clock menu more-arrow no yes mobile

Filed under:

Aaron Judge, Juan Soto and the rest of baseball’s best players in the month of May

MLB’s brightest stars showed up and showed out during the second month of the season, but who shown the brightest?

Aaron Judge of the New York Yankees gestures after hitting one-run home run during the seventh inning against the Seattle Mariners at T-Mobile Park on May 30, 2023 in Seattle, Washington. Photo by Alika Jenner/Getty Images

Somehow, we’re already through two full months of the 2023 MLB season, one that’s been full of memorable rookie debuts, historically hot starts and ridiculous individual performances. Before you know it, we’re going to be picking an actual All-Star team — but until then, here’s our All-Star team for the month of May, featuring hot-shot rookies and breakout stars among some of the very biggest names in the sport.

MLB’s best players in May


AL: Salvador Perez, Kansas City Royals (.302/.337/.635, 9 HR, 19 RBI, 24 G)
NL: Francisco Alvarez, New York Mets (.292/.363/.667, 7 HR, 16 RBI, 22 G)

For all the things that have gone sideways so far for the Mets, Alvarez’s torrid May is a huge win. This is exactly the guy that had everyone ranking him at or near the top of their prospect lists over the winter:

The batting average will probably come down a bit, but the power is very, very real, and a 18.8% K rate points to how much his approach at the plate has improved. (We’re focusing on Alvarez here because, really, what else is there to say about Perez? He’s been among the best catchers in the game for years now, despite getting beat up behind the plate. You keep doing you, Salvy.)

First base

AL: Yandy Diaz, Tampa Bay Rays (.320/.421/.613, 5 HR, 11 BB, 13 K, 20 G)
NL: Freddie Freeman, Los Angeles Dodgers (.396/.457/.730, 6 HR, 17 2B, 26 RBI, 27 G)

Diaz has been in and out of the lineup due to injury and personal issues, but that hasn’t slowed down his breakout season. He’s upped his fly ball rate while maintaining his elite plate skills, and the result is one of the best hitters in the game.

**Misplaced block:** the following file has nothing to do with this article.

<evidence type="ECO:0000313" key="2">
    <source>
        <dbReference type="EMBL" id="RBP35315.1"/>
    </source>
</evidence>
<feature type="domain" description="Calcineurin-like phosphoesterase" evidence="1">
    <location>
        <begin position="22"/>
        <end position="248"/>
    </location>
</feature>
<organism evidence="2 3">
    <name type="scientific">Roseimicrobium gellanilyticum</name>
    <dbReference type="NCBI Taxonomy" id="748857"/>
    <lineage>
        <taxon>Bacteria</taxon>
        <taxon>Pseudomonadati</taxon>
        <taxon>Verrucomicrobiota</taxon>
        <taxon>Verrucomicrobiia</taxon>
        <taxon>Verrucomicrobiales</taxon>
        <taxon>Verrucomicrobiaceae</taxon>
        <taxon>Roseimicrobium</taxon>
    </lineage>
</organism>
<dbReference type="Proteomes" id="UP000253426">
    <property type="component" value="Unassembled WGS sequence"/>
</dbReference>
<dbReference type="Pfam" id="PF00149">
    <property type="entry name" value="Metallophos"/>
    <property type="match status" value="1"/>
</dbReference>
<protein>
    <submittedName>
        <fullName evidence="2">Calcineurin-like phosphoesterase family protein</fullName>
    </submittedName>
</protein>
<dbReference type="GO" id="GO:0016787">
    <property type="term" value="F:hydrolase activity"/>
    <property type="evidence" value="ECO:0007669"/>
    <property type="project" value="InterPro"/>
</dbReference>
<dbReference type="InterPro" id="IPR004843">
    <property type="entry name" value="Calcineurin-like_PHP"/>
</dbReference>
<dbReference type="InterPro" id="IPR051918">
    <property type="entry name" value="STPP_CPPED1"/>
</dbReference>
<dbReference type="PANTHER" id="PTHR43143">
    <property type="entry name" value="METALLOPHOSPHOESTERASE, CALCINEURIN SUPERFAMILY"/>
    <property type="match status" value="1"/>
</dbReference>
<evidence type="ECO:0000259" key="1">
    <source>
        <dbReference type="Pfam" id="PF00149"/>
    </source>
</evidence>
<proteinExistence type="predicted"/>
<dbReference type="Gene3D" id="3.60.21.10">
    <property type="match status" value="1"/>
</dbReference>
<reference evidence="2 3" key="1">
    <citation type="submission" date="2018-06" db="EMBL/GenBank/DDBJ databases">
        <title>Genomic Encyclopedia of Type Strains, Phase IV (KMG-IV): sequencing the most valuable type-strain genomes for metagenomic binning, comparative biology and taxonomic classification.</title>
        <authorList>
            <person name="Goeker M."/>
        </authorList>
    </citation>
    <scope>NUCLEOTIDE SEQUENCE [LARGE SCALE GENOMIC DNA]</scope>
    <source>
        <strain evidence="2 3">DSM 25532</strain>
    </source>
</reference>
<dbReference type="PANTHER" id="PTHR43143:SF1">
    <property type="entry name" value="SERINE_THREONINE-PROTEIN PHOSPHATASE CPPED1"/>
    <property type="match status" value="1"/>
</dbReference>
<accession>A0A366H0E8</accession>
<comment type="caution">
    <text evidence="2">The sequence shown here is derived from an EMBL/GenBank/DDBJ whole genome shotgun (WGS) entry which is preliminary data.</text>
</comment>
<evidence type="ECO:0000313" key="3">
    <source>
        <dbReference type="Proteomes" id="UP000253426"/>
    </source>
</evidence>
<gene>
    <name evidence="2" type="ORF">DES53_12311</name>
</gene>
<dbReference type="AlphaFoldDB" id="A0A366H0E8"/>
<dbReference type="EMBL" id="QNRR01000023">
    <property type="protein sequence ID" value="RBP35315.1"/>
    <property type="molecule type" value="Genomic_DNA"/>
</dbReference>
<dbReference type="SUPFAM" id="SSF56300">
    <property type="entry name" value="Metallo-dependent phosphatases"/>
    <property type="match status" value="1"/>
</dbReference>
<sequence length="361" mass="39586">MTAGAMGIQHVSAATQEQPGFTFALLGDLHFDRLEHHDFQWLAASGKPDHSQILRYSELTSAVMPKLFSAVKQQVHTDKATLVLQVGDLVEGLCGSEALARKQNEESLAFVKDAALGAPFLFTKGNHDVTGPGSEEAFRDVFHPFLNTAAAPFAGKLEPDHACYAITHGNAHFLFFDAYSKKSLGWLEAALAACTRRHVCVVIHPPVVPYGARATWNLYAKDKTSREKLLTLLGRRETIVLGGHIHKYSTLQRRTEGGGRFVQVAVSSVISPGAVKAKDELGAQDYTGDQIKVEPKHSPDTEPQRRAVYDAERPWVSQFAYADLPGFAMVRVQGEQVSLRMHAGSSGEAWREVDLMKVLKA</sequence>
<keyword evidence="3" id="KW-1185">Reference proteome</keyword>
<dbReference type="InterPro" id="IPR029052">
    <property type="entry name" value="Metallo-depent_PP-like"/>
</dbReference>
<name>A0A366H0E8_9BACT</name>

It hasn’t quite gotten the buzz it deserves, but Freeman has had one of the hottest months of any player in recent memory: Seriously, 23 extra-base hits and 26 RBI in 27 games! With all due respect to Pete Alonso and his 10-homer barrage, it’s about time we lavish praise on one of the game’s most underrated players — even after he bagged an MVP award.

Second base

AL: Marcus Semien, Texas Rangers (.324/.384/.514, 3 HR, 2 SB, 23 R, 21 RBI, 26 G)
NL: Nolan Gorman, St. Louis Cardinals (.277/.365/.590, 7 HR, 2 SB, 19 RBI, 25 G)

Really, you could’ve just put the entire Rangers lineup on this list, but Semien’s been at the tip of the spear all month long — one of the only players to crack both 20 runs and 20 RBI. In a month that saw a lot of AL upstarts at the keystone, from Detroit’s Zack McKinstry to Kansas City’s Michael Massey, Semien’s metronomic production feels a bit sturdier. He hits for average, he hits for power, he runs, he plays a great second base; what more could you ask?

With St. Louis’ outfield in shambles, Gorman has been asked to play the field much more this month, and he’s held his own will continuing to crush the ball at the plate. The one-time top prospect has a Statcast page bathed in red right now, and he’s been among the biggest reasons for the Cards’ offensive turnaround after a dismal start.


AL: Bo Bichette, Toronto Blue Jays (.345/.382/.543, 5 HR, 2 SB, 20 RBI, 27 G)
NL: Matt McLain, Cincinnati Reds (.357/.429/.554, 2 HR, 1 SB, 8 RBI, 13 R, 13 G)

It’s weird that one of the biggest young stars in baseball for years now is putting together a career season ... and not too many people outside of Canada are talking about it. Bichette’s barreling everything right now, and while you’d expect more speed from such a great athlete, he’s got one of the best pure hit tools (and heads of hair) in the game.

If you’re wondering how McLain gets the nod here despite only playing 13 games this month: 1) the top prospect has been that good in his first taste of the Majors, doing a little bit of everything for the suddenly surging Reds and 2) it was a weird month for NL shortstops, with Xander Bogaerts, Trea Turner and Francisco Lindor all struggling while Thairo Estrada landed on the IL.